LA wants rideshare scooter companies to share your location data with them
Maybe this will lower the number of abandoned scooters.
LA wants rideshare scooter companies to share their GPS data in order to get their operating permits. That ruling from the Los Angeles Department of Transportation (LADOT) is being spun as helping with city planning purposes, but privacy advocates have raised issues over the data collection practice.
Those advocates include ridesharing companies such as Uber and Lyft, who appear to be making a stand for the privacy of their customers. They also feel that they’re being punished for this stance, with reduced fleet sizes and operating times for refusing to share location data. The companies that are agreeing to share location details of their fleets can operate for a full year, with up to 10,500 scooters on the roads (well, sidewalks). For refusing to share GPS tracking data, Uber, Lyft, and others are artificially limited with a month-long operating license and only 3,000 scooters allowed citywide.
That’s a problem. While location data can be used to keep the city safer, the current plan from LADOT hasn’t publicly shared important details about how long those GPS coordinates will be stored, how the data is anonymized, and what limits are on the third-party data aggregators that LADOT is partnered with, such as Remix.
Putting limits on free market enterprise to compel sensitive data like this is a slippery, slippery slope
Currently, when the government wants location tracking data held by companies on private individuals, the Supreme Court says that the government needs a warrant. While that ruling was specifically for a “wireless carrier’s database of physical location information,” the logic used in the ruling suggests that a warrant would be needed for any digital data that could show the inner movements of a private individual.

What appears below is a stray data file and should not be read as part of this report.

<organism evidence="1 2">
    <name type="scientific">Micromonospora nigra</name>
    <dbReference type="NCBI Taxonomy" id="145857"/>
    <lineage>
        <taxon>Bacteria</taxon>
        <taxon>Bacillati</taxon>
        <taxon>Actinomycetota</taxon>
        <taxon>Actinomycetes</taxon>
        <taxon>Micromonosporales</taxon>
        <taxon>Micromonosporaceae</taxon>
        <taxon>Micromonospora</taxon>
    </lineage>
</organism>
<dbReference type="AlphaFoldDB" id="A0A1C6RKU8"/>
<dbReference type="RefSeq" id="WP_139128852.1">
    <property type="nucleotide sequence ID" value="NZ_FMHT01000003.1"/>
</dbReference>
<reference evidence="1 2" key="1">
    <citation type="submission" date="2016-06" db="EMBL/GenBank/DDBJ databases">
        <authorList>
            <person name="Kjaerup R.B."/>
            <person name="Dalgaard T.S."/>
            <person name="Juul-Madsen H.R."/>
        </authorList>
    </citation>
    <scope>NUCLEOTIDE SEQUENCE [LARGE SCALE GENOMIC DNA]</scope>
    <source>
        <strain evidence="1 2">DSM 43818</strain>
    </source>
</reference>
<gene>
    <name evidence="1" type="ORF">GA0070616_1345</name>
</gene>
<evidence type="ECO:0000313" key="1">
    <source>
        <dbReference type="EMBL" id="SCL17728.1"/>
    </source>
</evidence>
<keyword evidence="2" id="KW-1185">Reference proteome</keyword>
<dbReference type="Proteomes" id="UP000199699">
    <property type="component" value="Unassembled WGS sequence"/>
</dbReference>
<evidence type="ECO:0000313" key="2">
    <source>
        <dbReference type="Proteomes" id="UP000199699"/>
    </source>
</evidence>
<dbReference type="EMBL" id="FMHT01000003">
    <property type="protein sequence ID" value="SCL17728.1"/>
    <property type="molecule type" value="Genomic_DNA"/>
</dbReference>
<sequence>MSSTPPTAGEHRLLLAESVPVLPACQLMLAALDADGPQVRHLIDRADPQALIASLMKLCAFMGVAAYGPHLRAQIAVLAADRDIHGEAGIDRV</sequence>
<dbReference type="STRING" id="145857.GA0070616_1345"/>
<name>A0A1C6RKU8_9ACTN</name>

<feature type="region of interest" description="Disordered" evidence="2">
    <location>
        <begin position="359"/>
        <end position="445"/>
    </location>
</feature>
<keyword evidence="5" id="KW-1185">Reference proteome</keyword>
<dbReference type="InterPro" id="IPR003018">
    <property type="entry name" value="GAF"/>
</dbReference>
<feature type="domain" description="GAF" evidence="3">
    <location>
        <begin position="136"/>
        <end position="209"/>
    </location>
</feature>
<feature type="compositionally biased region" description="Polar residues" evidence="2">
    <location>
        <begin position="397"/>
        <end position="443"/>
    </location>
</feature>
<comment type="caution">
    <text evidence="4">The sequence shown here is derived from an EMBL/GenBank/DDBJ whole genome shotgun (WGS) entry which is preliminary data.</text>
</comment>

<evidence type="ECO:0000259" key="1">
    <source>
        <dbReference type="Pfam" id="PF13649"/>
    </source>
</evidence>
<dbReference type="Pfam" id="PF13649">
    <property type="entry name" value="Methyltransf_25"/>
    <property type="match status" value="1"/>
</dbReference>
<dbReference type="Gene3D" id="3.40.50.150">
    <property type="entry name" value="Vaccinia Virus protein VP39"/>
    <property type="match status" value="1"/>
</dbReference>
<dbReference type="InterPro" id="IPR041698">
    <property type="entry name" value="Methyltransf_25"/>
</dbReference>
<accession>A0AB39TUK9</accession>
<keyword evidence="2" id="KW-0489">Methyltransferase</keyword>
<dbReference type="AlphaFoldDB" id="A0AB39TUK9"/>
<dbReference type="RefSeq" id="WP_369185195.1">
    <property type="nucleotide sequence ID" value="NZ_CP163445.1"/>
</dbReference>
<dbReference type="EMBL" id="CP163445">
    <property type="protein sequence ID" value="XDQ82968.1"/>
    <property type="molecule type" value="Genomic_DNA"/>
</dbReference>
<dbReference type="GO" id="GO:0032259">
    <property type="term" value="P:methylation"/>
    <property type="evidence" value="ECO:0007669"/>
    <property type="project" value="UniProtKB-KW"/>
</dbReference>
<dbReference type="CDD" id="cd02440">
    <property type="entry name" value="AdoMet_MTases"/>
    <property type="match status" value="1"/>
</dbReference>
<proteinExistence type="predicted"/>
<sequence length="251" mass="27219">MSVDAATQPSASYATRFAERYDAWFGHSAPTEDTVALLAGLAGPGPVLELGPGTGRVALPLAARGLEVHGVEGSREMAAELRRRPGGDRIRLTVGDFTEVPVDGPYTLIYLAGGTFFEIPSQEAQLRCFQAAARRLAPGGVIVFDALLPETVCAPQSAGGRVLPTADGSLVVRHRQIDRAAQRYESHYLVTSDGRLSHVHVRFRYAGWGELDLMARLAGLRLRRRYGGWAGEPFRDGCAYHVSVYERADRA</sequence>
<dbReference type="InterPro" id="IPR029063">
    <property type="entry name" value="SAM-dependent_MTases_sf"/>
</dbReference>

Another Supreme Court decision, United States vs Jones, held that the warrantless use of a tracking device (GPS) on public streets was a Fourth Amendment rights infraction.
With California now having the strongest data privacy laws in the US, backed up by these Supreme Court decisions, it’s pretty clear to me that LADOT is going to face some litigation over the new rules. LADOT might be exempt from the Californian privacy laws, but are they exempt from the Constitutional rights of Americans? Remix, the data aggregator that LADOT is partnering with isn’t exempt from either set of laws, so it’ll be interesting to see how this shakes down once the lawyers get involved.
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